Category: 

What Is Kiviak?

Inuit people living in Northern Greenland dine on kiviak.
Article Details
  • Written By: Dan Harkins
  • Edited By: Kaci Lane Hindman
  • Last Modified Date: 16 April 2014
  • Copyright Protected:
    2003-2014
    Conjecture Corporation
  • Print this Article
Free Widgets for your Site/Blog
Annual microwave sales in the US are down about 40% since 2004.  more...

April 20 ,  1864 :  Louis Pasteur performed his first pasteurization tests.  more...

Kiviak is a dish of fermented seagull-like birds prepared by Inuit people in Northern Greenland. The practice, which evolved over several centuries as an indigenous Inuit custom, involves stuffing seagull-like birds inside a seal skin for a long fermentation process underground. After several months, the carcass is opened and the birds are stripped of skin and feathers before the vitamin-rich meat, organs and even bones are consumed raw.

Since Inuit culture is based around the Artic climate, where the soil cannot grow vegetables and grains, the diet there requires that most necessary nutrients come from meat. This results in eating a lot of fish, seal and other animals, which provide plentiful protein and hopefully enough vitamins, minerals and carbohydrates needed for survival. Since kiviak takes about two-thirds of a year to properly ferment, the dish is prepared in the spring so it can be dug up when needed for food in the middle of the winter, often as a special treat for the holidays.

The birds used by Inuits to prepare kiviak are called auks. This type of bird resembles a seagull, only smaller, and is readily found flocking to scavenge scraps. They are then plucked from the sky with a noose on a pole, or just shot. When several hundred birds are amassed, a greased seal skin that has been saved from a recent meal is wrapped around the pile of birds and then sewn shut into a pouch for fermentation.

Ad

Kiviak is stored underground for about seven months. It is placed under a large rock with the seam facing upward. This allows the gases to escape through the crack. On top of the stone goes smaller rocks and snow. During this time, the birds slowly rot, becoming a fermented soup of meat and bone. At this point they are ready to eat.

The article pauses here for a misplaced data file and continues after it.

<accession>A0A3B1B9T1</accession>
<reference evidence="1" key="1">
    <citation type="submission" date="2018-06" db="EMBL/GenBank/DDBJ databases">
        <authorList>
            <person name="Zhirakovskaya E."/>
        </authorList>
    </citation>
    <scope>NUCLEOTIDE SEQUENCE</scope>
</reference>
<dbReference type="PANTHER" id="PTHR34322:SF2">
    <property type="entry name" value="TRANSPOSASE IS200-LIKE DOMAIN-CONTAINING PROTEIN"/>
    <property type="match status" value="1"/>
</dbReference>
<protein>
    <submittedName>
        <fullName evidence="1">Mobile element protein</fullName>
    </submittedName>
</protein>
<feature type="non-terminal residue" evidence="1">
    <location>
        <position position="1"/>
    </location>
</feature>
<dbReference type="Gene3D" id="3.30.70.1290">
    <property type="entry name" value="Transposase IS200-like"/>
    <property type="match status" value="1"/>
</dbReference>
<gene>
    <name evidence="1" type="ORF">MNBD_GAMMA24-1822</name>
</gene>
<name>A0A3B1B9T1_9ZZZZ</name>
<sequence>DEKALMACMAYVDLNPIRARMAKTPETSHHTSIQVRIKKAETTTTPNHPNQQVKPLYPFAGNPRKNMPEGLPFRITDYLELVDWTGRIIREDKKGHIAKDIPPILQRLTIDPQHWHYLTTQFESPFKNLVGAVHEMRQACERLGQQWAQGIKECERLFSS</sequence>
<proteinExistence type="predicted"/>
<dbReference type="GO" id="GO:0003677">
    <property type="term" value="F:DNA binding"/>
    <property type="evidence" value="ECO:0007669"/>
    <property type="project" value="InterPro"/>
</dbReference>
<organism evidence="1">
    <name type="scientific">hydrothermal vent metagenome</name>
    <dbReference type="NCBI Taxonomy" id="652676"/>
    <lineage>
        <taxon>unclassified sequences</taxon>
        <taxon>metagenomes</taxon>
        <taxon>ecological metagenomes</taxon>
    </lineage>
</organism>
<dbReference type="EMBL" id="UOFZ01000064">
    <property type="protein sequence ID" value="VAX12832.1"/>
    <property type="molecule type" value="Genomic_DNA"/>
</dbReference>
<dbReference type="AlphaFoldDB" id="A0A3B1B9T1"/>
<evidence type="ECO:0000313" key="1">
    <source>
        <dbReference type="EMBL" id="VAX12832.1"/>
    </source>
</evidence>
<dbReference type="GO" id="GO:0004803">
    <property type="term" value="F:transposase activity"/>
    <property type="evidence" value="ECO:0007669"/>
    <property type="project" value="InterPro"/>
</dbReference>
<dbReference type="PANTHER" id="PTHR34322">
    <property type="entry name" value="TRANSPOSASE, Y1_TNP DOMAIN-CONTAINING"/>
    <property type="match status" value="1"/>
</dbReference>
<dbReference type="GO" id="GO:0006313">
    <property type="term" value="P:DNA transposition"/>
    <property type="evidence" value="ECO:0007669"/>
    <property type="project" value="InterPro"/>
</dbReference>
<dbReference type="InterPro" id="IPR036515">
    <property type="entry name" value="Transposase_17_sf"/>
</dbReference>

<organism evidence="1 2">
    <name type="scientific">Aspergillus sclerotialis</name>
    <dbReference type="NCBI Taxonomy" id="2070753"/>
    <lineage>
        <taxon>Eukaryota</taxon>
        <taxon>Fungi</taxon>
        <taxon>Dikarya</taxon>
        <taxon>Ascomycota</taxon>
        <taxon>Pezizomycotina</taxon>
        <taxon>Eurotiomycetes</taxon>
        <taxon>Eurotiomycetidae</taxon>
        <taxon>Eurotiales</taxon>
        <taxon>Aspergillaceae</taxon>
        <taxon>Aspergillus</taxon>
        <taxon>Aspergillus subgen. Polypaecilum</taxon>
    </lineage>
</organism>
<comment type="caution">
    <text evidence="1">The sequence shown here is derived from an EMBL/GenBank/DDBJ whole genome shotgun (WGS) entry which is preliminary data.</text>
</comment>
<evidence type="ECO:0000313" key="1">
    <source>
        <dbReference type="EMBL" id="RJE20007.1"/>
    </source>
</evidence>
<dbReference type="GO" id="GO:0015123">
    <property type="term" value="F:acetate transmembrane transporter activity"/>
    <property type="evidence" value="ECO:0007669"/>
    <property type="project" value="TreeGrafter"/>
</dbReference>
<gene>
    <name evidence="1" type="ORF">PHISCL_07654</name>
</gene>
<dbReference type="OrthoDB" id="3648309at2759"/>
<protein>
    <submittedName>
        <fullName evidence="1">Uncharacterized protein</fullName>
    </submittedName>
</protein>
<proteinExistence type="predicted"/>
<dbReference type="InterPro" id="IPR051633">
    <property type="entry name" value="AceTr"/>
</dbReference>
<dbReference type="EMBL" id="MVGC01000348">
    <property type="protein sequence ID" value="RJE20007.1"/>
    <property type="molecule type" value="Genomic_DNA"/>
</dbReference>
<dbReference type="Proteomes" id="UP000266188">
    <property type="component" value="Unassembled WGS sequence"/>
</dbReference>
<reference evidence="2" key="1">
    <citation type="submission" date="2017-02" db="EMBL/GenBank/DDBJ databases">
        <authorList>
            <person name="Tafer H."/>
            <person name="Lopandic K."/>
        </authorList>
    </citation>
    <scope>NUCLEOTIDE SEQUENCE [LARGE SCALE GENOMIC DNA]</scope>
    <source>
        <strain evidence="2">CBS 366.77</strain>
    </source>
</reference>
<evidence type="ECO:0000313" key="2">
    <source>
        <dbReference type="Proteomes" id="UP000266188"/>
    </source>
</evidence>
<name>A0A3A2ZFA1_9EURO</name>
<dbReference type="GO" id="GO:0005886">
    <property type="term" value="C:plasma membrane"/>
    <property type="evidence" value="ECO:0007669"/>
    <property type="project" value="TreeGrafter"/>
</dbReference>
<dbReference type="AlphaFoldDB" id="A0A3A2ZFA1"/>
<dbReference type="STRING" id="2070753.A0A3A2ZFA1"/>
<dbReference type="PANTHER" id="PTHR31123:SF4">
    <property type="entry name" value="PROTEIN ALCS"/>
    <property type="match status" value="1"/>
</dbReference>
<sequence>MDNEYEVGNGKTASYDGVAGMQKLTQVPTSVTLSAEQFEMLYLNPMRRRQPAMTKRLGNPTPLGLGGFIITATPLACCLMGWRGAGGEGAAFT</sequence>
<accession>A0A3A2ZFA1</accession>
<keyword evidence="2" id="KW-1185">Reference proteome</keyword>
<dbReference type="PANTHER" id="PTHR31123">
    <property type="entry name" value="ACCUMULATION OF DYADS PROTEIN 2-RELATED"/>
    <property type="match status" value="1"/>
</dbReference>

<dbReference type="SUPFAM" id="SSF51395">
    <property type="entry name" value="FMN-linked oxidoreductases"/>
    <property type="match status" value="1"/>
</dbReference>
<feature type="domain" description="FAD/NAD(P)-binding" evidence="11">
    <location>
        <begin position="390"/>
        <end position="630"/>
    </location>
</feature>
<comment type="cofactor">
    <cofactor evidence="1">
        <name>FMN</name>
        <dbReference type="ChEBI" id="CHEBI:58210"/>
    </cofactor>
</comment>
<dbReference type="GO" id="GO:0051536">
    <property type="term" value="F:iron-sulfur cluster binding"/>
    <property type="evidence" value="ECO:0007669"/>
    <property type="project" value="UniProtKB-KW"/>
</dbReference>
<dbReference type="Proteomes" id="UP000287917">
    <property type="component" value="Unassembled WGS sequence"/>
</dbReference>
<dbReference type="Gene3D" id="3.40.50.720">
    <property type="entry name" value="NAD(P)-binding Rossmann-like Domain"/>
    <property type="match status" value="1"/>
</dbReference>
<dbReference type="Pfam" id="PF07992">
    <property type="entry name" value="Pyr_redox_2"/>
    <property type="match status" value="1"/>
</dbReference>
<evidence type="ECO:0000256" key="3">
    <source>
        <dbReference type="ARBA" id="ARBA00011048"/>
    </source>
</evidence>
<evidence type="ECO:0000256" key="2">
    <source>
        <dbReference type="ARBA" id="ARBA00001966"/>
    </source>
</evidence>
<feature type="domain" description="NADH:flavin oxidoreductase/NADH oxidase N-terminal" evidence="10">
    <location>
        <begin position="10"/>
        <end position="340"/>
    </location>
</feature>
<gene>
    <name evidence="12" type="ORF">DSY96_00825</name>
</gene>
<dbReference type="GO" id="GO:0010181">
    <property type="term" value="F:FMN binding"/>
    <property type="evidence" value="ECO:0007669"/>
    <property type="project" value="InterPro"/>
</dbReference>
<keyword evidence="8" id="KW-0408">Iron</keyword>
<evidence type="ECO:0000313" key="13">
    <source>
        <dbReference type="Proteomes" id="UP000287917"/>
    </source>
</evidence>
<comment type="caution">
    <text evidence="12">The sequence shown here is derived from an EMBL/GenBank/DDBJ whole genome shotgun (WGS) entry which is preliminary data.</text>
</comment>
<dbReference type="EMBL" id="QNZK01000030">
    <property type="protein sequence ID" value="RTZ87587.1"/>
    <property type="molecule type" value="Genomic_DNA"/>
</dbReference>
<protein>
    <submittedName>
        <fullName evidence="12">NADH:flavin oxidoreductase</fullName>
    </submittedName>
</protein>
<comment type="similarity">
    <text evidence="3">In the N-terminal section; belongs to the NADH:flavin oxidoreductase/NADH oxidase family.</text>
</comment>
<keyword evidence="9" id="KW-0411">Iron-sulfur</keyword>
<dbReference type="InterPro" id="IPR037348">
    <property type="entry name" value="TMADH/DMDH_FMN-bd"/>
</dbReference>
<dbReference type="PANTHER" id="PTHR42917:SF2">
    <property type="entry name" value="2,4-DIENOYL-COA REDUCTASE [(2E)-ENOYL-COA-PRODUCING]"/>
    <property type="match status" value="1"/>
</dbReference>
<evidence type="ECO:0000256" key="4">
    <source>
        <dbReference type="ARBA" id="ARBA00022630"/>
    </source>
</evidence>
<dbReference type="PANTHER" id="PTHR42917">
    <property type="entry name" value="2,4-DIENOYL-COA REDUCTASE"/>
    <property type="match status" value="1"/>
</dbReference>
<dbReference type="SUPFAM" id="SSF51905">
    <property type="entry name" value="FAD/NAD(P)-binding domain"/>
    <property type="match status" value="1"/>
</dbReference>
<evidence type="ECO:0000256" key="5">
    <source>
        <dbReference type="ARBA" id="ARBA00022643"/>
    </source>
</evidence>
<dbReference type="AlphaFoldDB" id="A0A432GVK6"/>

The fermented birds are regularly eaten with or without the skin. After pulling off the wings and removing the feathers, the rest of the bird is customarily consumed raw — the meat, bones, head and even the nutrient-rich inner organs. The flavor is reportedly similar to a pungently stinky cheese.

Ad

Discuss this Article

AnswerMan
Post 2

@Phaedrus- You have to remember that the Inuits live in extremely cold conditions all year long. We couldn't make a dish like kiviak in a more temperate area like the United States. The usual bacteria and other food pathogens don't grow well in subfreezing conditions. Kiviak is probably safe to eat, because it hasn't been stored above 40 degrees at any point in time.

The fermenting thing bothers me a little, truth be told. I wonder if it develops any alcohol-like properties along the way.

Phaedrus
Post 1

I don't want to be culturally insensitive, but kiviak sounds like the worst meal in the world. I can't even imagine what sort of bacteria and parasites might be lurking in that buried seal skin. I've heard of fish being packed in salt and lye for months until they ferment, but apparently it's still safe to eat. I don't know if I could say the same for kiviak. I suppose if generation after generation of people grow up eating the stuff, they probably develop a taste for it. The rest of us would probably not want to take a single bite.

Post your comments

Post Anonymously

Login

username
password
forgot password?

Register

username
password
confirm
email